Wichita State Shockers

Crunch time data shows who finished games and took biggest shots for WSU basketball

Who took the most important shots of last season for the Wichita State men’s basketball team and who did coach Gregg Marshall have on the floor when the game was being decided?

Those are the questions The Eagle aimed to answer by compiling a “crunch time” database for WSU from the 2018-19 season, which tracked minutes played and box-score statistics on possessions in the final five minutes of games separated by five points or fewer.

The Shockers played 131 crunch time possessions spanning more than 70 minutes last season, the most logged by a WSU team since Marshall’s first season in Wichita.

Here’s what information can be gleaned from the data.

Who took the most important shots for the Shockers?

Game-winners came back into style for WSU last season after a four-year drought, as Samajae Haynes-Jones (SMU, Connecticut) hit a pair of runners and Dexter Dennis (at Tulane) drilled a three-pointer for the Shockers’ first buzzer-beaters since a Rashard Kelly tip-in to beat Hawaii on Dec. 23, 2014.

While those three shots served as three of the most memorable makes of the season for the Shockers, they are just a small sample size of the 111 field goals attempted by WSU in crunch time.

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The chart above shows exactly how those 111 shots were distributed on the team and it’s no surprise to see that an extremely inexperienced team relied heavily on its two seniors, Haynes-Jones and Markis McDuffie, to generate offense when games were on the line.

For the season, Haynes-Jones and McDuffie accounted for 43% of WSU’s scoring and shot attempts. But for the crunch time numbers, the duo’s load increased to 49% of WSU’s scoring and 59% of the team’s shot attempts.

For perspective, that kind of burden to carry WSU’s crunch time offense has only been approached by two pairs before: Ron Baker and Fred VanVleet during their senior years in the 2015-16 season and Cleanthony Early and VanVleet during the 35-1 season in 2013-14.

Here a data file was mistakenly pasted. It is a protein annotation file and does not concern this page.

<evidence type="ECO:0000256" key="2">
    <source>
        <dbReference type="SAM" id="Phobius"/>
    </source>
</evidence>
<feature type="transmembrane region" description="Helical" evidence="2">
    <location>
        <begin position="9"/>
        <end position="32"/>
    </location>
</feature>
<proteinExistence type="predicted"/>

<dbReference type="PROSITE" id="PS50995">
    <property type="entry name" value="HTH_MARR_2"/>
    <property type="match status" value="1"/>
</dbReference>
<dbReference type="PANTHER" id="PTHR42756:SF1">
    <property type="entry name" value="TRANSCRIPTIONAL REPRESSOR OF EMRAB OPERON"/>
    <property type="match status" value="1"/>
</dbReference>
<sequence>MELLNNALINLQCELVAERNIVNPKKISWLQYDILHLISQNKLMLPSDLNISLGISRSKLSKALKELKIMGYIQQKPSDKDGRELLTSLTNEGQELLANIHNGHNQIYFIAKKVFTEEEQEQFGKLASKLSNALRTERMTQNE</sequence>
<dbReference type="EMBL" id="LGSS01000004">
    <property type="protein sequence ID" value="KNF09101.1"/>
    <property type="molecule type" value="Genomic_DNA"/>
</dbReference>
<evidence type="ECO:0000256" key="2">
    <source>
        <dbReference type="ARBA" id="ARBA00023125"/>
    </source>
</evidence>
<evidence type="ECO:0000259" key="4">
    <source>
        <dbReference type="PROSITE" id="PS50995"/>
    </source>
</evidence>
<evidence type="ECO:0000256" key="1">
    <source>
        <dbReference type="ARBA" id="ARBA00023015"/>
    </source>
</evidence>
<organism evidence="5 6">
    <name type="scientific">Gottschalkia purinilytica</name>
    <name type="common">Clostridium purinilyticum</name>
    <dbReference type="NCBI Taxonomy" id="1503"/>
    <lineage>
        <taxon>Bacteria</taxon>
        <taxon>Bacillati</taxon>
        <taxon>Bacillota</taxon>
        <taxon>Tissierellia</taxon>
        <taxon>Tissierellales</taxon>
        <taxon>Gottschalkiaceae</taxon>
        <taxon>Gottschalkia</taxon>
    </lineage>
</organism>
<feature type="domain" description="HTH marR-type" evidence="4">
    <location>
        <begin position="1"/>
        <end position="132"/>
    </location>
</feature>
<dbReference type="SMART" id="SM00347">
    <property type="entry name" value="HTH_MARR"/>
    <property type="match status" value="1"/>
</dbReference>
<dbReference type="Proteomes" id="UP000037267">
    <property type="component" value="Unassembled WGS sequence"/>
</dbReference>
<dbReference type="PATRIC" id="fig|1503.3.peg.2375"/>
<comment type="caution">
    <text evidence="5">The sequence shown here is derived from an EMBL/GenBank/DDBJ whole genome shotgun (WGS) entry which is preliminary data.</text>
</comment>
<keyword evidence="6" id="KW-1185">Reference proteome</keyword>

What’s even more impressive is that despite the volume, Haynes-Jones and McDuffie actually elevated their performance during the most important moments of the game for WSU.

Haynes-Jones (15 of 36 shooting, 41 points) made and attempted the most crunch time shots for the Shockers, while McDuffie (14 of 31 shooting, 44 points) scored the most clutch points for the Shockers.

Haynes-Jones shot 36% from the field for the season, but made 44% of his crunch time shots. McDuffie finished the season shooting 41% from the field and 34% on three-pointers, but saw his shooting percentages rise to 45% from the field and 39% on three-pointers during crunch time.

When the stakes were raised even higher — on game-tying or go-ahead shots in the final five minutes — the pair was even better. McDuffie made 8 of 13 shots, while Haynes-Jones made 4 of 8 attempts.

There’s no doubt the Shockers will miss their top-two leading scorers in McDuffie (18.2) and Haynes-Jones (11.9), but it will be their volume and efficiency taking and making the game’s biggest shots that the Shockers will have to worry about replacing the most this upcoming season.

There are encouraging options for WSU, however.

When the Shockers were able to find Jaime Echenique, a 6-foot-11 center, in the post, he was nearly automatic for points when he touched the ball for WSU in crunch time. Echenique made 7 of 9 field goals and 12 of 19 free throws to score 26 points on 17 possessions for the highest efficiency (1.53 PPP) on the team. He also made all six of his game-tying or go-ahead shots this past season.

With the three-point line moving outward and WSU’s outside shooting expected to improve, Echenique should have even more room to operate in the post this upcoming season.

Sophomores Dexter Dennis and Erik Stevenson figure to replace a good portion of the departed senior’s work load down the stretch of close games. Dennis (14 shots) and Stevenson (13 shots) took the most crunch time shots outside of the two seniors, as Dennis connected on four threes and Stevenson made 10 of 12 foul line.